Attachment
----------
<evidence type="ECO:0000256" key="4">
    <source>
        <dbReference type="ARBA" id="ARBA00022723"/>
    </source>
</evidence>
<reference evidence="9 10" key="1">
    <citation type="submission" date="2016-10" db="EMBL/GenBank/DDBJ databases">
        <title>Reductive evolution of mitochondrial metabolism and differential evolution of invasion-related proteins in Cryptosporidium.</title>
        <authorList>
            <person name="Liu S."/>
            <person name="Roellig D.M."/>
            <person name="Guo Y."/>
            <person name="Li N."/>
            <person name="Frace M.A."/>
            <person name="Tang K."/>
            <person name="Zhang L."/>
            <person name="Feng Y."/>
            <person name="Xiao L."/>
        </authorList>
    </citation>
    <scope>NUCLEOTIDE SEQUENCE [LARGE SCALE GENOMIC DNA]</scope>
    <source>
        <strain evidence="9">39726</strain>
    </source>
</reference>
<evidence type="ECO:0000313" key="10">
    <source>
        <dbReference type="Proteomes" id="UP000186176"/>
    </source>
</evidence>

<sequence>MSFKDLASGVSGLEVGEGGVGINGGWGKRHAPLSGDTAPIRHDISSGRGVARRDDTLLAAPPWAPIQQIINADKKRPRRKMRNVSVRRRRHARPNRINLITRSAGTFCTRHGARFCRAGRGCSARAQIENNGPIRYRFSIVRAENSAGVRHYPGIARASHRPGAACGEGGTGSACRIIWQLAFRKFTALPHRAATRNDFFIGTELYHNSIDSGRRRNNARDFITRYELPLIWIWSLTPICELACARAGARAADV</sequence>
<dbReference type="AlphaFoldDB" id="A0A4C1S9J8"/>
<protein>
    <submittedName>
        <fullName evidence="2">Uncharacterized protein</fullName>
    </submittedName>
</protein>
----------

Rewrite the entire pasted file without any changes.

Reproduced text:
<evidence type="ECO:0000256" key="4">
    <source>
        <dbReference type="ARBA" id="ARBA00022723"/>
    </source>
</evidence>
<reference evidence="9 10" key="1">
    <citation type="submission" date="2016-10" db="EMBL/GenBank/DDBJ databases">
        <title>Reductive evolution of mitochondrial metabolism and differential evolution of invasion-related proteins in Cryptosporidium.</title>
        <authorList>
            <person name="Liu S."/>
            <person name="Roellig D.M."/>
            <person name="Guo Y."/>
            <person name="Li N."/>
            <person name="Frace M.A."/>
            <person name="Tang K."/>
            <person name="Zhang L."/>
            <person name="Feng Y."/>
            <person name="Xiao L."/>
        </authorList>
    </citation>
    <scope>NUCLEOTIDE SEQUENCE [LARGE SCALE GENOMIC DNA]</scope>
    <source>
        <strain evidence="9">39726</strain>
    </source>
</reference>
<evidence type="ECO:0000313" key="10">
    <source>
        <dbReference type="Proteomes" id="UP000186176"/>
    </source>
</evidence>

<sequence>MSFKDLASGVSGLEVGEGGVGINGGWGKRHAPLSGDTAPIRHDISSGRGVARRDDTLLAAPPWAPIQQIINADKKRPRRKMRNVSVRRRRHARPNRINLITRSAGTFCTRHGARFCRAGRGCSARAQIENNGPIRYRFSIVRAENSAGVRHYPGIARASHRPGAACGEGGTGSACRIIWQLAFRKFTALPHRAATRNDFFIGTELYHNSIDSGRRRNNARDFITRYELPLIWIWSLTPICELACARAGARAADV</sequence>
<dbReference type="AlphaFoldDB" id="A0A4C1S9J8"/>
<protein>
    <submittedName>
        <fullName evidence="2">Uncharacterized protein</fullName>
    </submittedName>
</protein>